Reason Writers Around Town


Writing in The Orange County Register, Matt Welch concludes that congressional steroid hearings prove "when politicians from both sides of the aisle agree on 'government reform,' you should grab your wallet and run like Chone Figgins."

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  1. Between their butting in on MLB’s business and butting in on Terry Schiavo’s business, I’m starting to dislike Kongress more and more.

  2. You should also draw up a living will and a durable power of attorney for health care decisions whenever their is bi-partisan support to protect “life.” The Schiavo case is the trojan horse for the “right to force you to live a life comatose and bed-ridden” crowd to enact laws to further their agenda.

  3. “Canseco was a miserable witness, contradicting his memoir 180 degrees by railing against the same steroids the book champions, speculating bizarrely on the prospects of a hypothetical “smart pill” and “wood shortage” (don’t ask), and showing very little muscle memory of whatever nonsense he had blurted out five minutes before.

    WTF? I thought Jose was suppose to be the lone voice of reason in this Circus of the Tyrants. So now you’re telling me there is not so much as the first base bag for our elected representatives to trip over in their rush to extend their power over us.

    Hay-zeus that’s depressing… Dios, I need a ten-dollar beer in a paper cup.

  4. I wish Congress has granted immunity for Canseco. Then at least that “Dog and pony show” could have had some fireworks. I bet that he and Rafael Palmiero would have thrown down. That would have been riveting TV. Instead, we got to watch Canseco snivel and fall in line with everyone else’s opinion.

    I was listening to several interviews with Christopher Shays where he stated “I was offended at the arrogance of Major League Baseball”. He also said that he was ignorant of the collective bargain problems b/t ownership and the MLBPA.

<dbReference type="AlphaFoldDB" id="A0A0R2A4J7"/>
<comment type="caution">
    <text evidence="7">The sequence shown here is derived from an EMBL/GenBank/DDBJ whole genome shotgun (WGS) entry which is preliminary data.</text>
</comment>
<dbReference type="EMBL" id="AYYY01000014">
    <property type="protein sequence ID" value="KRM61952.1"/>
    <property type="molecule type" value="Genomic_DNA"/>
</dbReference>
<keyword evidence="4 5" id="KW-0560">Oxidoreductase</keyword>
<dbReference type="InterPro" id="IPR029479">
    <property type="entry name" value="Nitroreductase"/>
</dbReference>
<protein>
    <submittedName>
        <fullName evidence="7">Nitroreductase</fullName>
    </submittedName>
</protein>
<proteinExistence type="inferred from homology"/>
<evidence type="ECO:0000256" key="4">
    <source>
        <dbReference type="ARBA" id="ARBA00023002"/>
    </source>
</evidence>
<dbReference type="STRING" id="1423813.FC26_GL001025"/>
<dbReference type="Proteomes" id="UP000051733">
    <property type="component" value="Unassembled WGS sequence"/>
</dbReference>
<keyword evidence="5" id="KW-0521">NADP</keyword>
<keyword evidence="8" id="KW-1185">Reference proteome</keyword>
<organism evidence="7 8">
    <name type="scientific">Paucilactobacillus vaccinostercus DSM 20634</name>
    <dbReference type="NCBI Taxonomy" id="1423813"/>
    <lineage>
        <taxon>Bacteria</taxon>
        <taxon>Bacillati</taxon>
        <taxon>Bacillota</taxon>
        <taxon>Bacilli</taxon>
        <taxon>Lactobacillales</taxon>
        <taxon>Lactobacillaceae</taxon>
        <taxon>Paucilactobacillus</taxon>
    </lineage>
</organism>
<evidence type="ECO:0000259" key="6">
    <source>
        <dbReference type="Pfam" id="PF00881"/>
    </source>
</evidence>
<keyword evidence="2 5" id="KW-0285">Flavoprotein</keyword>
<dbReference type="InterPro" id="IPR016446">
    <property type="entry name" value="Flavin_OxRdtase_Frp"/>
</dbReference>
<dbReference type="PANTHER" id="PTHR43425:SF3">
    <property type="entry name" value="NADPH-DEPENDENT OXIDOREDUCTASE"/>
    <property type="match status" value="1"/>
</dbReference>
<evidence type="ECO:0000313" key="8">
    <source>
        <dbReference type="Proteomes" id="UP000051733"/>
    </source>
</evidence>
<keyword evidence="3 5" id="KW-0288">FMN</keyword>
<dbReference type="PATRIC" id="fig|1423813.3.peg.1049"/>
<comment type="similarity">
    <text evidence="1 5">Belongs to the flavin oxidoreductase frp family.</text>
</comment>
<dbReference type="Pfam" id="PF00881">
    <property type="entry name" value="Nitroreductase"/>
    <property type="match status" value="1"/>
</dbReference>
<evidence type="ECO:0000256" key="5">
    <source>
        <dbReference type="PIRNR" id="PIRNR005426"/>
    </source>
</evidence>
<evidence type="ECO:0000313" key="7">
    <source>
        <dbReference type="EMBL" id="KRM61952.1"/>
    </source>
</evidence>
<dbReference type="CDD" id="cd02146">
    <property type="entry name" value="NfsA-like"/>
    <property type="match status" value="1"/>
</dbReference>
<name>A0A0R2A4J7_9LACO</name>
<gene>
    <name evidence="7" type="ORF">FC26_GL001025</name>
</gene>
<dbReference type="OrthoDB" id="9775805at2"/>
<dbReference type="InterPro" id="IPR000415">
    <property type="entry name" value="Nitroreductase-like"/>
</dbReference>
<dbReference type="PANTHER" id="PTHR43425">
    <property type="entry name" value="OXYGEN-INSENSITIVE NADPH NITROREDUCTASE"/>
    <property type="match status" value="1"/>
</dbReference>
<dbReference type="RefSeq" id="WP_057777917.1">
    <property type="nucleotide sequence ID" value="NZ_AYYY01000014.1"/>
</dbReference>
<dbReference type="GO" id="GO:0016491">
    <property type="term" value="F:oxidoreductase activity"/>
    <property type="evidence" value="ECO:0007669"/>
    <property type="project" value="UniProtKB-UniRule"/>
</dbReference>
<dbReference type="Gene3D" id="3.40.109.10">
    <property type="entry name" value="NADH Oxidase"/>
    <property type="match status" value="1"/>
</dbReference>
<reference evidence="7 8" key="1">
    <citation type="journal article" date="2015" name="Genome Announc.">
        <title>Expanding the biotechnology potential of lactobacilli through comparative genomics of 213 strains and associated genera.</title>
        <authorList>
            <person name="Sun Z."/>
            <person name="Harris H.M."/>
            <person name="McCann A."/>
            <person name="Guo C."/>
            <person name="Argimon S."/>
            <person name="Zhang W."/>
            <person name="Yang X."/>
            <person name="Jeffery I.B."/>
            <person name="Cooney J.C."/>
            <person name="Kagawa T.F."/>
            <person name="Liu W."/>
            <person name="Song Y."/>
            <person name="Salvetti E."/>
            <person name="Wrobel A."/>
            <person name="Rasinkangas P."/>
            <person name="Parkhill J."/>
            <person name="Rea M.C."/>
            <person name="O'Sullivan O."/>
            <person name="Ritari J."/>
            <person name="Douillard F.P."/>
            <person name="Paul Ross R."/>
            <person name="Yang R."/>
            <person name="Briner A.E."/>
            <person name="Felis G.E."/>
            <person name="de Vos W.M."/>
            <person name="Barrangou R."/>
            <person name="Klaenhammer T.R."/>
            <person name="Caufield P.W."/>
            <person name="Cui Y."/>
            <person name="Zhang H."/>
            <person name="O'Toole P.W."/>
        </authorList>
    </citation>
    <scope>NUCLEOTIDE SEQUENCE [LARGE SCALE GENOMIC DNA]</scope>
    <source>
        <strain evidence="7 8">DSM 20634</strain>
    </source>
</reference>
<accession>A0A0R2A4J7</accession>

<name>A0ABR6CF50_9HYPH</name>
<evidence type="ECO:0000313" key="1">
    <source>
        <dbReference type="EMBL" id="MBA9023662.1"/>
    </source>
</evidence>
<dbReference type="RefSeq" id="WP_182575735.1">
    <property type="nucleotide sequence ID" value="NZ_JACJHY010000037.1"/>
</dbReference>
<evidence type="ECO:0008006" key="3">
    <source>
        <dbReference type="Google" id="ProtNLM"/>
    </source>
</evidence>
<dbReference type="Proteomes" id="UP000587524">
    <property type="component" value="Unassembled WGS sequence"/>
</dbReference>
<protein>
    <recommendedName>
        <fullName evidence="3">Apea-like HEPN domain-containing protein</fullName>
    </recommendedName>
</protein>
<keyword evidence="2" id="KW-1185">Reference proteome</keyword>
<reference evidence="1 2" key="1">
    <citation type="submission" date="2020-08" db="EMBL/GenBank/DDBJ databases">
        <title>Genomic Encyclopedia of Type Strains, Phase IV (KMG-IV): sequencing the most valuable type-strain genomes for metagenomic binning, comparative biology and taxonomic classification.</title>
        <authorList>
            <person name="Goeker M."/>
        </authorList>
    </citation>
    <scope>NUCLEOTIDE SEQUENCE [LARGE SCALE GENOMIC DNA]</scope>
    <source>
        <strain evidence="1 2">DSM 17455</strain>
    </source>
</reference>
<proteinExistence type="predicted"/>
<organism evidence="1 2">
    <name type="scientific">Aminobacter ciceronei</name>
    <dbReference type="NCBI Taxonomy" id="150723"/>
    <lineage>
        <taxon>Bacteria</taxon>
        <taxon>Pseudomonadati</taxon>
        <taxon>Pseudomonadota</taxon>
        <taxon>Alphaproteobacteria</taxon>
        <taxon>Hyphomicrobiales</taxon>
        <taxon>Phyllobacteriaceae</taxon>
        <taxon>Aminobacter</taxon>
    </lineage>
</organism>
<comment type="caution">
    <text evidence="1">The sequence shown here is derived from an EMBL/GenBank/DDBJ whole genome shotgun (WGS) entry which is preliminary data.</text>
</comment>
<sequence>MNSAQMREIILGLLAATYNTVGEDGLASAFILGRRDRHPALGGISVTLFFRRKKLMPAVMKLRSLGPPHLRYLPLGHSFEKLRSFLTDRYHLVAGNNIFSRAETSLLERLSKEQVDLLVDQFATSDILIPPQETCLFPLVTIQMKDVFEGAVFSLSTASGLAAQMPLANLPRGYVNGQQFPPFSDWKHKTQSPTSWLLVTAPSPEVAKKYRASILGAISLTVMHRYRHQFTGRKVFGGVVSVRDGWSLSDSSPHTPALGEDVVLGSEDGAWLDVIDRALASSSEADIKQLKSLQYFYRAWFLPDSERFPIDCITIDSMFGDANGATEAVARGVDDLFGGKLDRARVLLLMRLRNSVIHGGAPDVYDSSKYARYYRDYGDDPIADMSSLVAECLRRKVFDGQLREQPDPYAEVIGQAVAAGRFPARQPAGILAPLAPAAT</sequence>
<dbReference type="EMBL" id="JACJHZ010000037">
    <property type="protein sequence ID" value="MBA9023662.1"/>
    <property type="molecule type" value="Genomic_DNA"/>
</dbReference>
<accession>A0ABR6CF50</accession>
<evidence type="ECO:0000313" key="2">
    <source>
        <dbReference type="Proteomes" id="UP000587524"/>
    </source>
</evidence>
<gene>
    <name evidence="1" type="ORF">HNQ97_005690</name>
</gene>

Am I the only one who think that steroids are only the sypmtom? That the real problem might be a society that puts athletes on a pedestal form the moment the show ant talent? So long as the most important thing to a town is a high school football win, and athletes who deliver it live the good life, we’ll have people doing whatever they have to win. You can’t legislate against that, though some fools might say you can. It’s about priorities.

    I’m not convinced that the “steroid” based suicides were from withdrawal symptoms. I think it was withdrawal of being “the man”. Nobody loves a guy who can’t play.

  5. Back to Shays,

    Here was a man on the committee who was angry that that Baseball turned down their “invitations” and fought their subpoenas, while admitting that he had no clue about MLB labor relations, only that other counties, and the IOC do it differently. He also didn’t understand why players get “5 strikes” under the current testing plan, and why the owners were unwilling to shut down their businesses as long as necessary to impliment a “moral” policy.

    First, other countries aren’t the USA. Our citizens, at least in theory, have rights that shouldn’t be trampled to cater to the whims of a ruling class. Our system allows for people to fight when they don’t agree with something.